Chancellor George Osborne has said that he is ‘happy’ to help Lincoln MP Karl McCartney with his campaign for a dualled Eastern Bypass, just days before a final decision is expected on a single carriageway version of the project.
At Prime Minister’s Questions on December 9, McCartney emphasised the need for a bypass which has been “delayed by bureaucracy for nearly 100 years.”
He said: “What would my right hon friend say to my constituents, should he visit the beautiful city of Lincoln, other than any new road is eventually better than no road?”
Chancellor Osborne replied that he had spoken to McCartney and listened to his concerns that the bypass is not big enough and that it needed to be dualled.
He added: “Let’s continue to have those conversations and what we need, both of us, is to make sure that the local authority agree with his assessment as well and I’m happy to help him in that task.”
The conversation at PMQs appears to have added to the confusion, with Lincolnshire County Council’s Executive Member for Highways and Transportation, Richard Davies, again confirming that the Department for Transport had said that no money was available for dualling the bypass.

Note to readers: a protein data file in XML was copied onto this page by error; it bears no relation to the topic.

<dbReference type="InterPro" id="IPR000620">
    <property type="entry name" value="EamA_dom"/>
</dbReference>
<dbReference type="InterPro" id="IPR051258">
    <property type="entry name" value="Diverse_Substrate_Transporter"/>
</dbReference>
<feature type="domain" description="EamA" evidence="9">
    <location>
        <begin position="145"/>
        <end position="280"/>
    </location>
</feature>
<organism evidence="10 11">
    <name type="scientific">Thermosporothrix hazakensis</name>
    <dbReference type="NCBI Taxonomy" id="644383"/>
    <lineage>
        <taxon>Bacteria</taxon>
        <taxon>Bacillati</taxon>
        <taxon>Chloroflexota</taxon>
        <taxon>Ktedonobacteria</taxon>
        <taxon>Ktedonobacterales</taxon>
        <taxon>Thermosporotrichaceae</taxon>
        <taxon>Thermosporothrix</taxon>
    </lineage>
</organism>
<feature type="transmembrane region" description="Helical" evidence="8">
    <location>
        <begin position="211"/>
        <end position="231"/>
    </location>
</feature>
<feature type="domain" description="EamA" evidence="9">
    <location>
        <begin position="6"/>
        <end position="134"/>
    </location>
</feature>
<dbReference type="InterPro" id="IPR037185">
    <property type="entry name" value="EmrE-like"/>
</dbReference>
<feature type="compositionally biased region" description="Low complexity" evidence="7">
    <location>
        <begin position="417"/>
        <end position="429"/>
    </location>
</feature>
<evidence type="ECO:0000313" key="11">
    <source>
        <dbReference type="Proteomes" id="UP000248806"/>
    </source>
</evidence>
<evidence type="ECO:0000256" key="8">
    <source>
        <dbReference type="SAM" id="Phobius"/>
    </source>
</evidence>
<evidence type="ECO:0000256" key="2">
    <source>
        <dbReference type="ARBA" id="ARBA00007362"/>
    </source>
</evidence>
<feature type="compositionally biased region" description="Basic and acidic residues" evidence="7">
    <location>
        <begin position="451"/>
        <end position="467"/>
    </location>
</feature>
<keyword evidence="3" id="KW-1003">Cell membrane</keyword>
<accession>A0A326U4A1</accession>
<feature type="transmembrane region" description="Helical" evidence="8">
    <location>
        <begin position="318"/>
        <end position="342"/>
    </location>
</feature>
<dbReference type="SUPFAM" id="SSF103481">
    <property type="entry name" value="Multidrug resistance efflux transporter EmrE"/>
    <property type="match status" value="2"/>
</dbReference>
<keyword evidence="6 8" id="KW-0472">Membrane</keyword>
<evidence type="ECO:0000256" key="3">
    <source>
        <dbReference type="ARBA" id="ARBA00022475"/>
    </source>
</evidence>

He said: “The government spending review in 2010 required us to reduce the cost of the bypass to secure £50 million of funding.
“This forced our hand and we had to reduce the bypass to a single carriageway which is what we have secured planning permission for.
“Further correspondence with the Department for Transport has confirmed that there is no additional funding available for dualling the bypass.”
Councillor Davies has previously said that no money was available from central government for a dualled bypass, which was why the council had submitted an application for a single carriageway.
However, in the months leading up to the general election, McCartney said that he had received reassurances from ministers including the Transport Secretary, Patrick McLaughlin, that the government would support the dualling of the bypass in principle.
A second public inquiry was held in August 2015 to consider the cases for and against Compulsory Purchase (CPO) and Side Roads Orders that are needed for work on the bypass to proceed.
A decision on whether the Lincoln Eastern Bypass project is approved is expected by the end of the year.
If the project is given the green light, work is likely to commence in the middle of 2016, with the bypass taking a further three years to complete.
The road would run from the roundabout at Wragby Road to a new roundabout at Sleaford Road on the A15.